Unsurprisingly, restarting your MacBook is the first thing you should try. When it’s running, there are often a lot of processes working behind the scenes.

These leave behind an electronic footprint, usually in the form of background processes you don't need anymore. This uses up system resources, such as RAM, and your system can become sluggish as a result.

When you restart your computer, all these processes are brought to a close, which can help get everything working as it should.

Restarting your MacBook is simple:

Head to >Apple menu, then press >Restart.

All done and dusted (it’s surprising how many problems this can fix).

2. Wash your hands and clean the sensor

This is another simple fix that accounts for a lot of Touch ID malfunctions.

If your finger is dirty or wet, your MacBook will struggle to read the exact shape of your fingerprint.

So, make sure your finger is clean and dry. Any lotions, food, or oils can cause problems for the reader.

Wipe the Touch button with a dry microfiber cloth, too, to remove any dirt or build-up. Microfiber is a good cleaning tool because it’s soft and nonabrasive.

Once you’ve done this, there should be nothing between you and the reader. Try again to see if it works.

MacBook Touch ID

Free-to-use image sourced from Unsplash

3. Check your settings

While Touch ID should be enabled automatically for all your apps and features, sometimes problems can be solved by going to your settings. You may have disabled the use of Touch ID for some tasks but not others.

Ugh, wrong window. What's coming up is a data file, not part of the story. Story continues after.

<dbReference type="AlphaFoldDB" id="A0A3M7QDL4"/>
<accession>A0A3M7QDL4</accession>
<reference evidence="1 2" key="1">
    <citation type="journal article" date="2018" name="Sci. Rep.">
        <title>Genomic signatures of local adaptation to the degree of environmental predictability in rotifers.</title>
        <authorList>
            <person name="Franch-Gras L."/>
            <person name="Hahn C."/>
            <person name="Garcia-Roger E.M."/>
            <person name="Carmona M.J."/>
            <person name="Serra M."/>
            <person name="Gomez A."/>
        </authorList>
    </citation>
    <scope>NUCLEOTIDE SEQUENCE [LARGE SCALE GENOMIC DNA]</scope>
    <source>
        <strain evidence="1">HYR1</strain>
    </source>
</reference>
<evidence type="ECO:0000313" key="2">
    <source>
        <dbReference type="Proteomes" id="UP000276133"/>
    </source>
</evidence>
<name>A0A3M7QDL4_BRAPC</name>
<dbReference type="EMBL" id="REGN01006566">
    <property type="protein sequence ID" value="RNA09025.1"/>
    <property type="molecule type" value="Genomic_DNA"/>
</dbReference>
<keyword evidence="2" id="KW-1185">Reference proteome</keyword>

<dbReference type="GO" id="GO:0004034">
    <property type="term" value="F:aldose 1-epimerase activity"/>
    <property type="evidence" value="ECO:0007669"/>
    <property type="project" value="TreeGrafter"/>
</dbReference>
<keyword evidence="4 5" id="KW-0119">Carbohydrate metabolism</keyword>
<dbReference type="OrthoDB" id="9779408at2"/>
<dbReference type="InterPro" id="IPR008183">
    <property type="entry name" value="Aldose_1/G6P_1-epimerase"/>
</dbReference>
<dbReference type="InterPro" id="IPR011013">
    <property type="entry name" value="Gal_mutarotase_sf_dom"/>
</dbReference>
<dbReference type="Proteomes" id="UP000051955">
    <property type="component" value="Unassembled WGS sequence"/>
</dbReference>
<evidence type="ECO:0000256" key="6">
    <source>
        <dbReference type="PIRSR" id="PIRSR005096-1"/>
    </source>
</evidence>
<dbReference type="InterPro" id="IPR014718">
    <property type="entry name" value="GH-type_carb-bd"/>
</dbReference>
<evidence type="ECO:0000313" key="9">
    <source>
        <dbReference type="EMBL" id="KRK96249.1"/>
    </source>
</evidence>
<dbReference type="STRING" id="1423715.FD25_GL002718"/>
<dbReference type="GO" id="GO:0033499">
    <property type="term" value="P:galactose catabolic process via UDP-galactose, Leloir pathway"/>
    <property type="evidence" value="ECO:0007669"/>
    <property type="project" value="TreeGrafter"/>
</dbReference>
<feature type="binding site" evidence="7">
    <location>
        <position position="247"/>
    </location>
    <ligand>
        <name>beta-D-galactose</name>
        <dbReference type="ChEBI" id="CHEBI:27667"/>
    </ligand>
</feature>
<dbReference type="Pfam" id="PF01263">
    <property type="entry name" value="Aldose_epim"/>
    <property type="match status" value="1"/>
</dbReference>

To find your settings, go to >Apple, then >System Preferences. Once you’re there, go to >Touch ID.

Under the ‘Use Touch ID for’ section, you’ll be able to see which apps and services have Touch ID enabled.

You can enable everything you want by turning them on or off.

Once you’ve done this, don’t forget to reset your Mac.

4. Add or delete fingerprints

Now that you have Touch ID enabled and nothing is blocking the sensor, a possible problem is that Touch ID is having trouble with your fingerprint.

This could be a sign that your fingerprints were registered incorrectly. When setting your fingerprint, the Mac has to capture the full surface of the print. If you didn’t do this right, you may have to delete the fingerprints stored on your Mac and start again.

First, go to >Apple Menu, then >System Preferences. Proceed to >Touch ID.

This time, you need to find the small ‘x’ above each recorded fingerprint. Delete all fingerprints by entering your MacBook password.

Next, select >Add Fingerprint.

Make sure your fingers are clean and dry and add your new fingerprints, ensuring the sensor captures the whole image.

It’s advisable to add more than one fingerprint so you have backups in case any of them don’t work. Once finished, simply press >Done.

5. Update macOS

OS stands for “operating system”. This is a piece of software that manages all the other applications. It’s an intermediary between the hardware and your apps.

If your macOS is out of date, it can cause untold troubles for your hardware and app functionality. Often, apps are built with the new macOS version in mind and will malfunction if they try to work with an older one.

Updating your operating system also provides other security benefits. This is how Apple often fixes weaknesses in its security.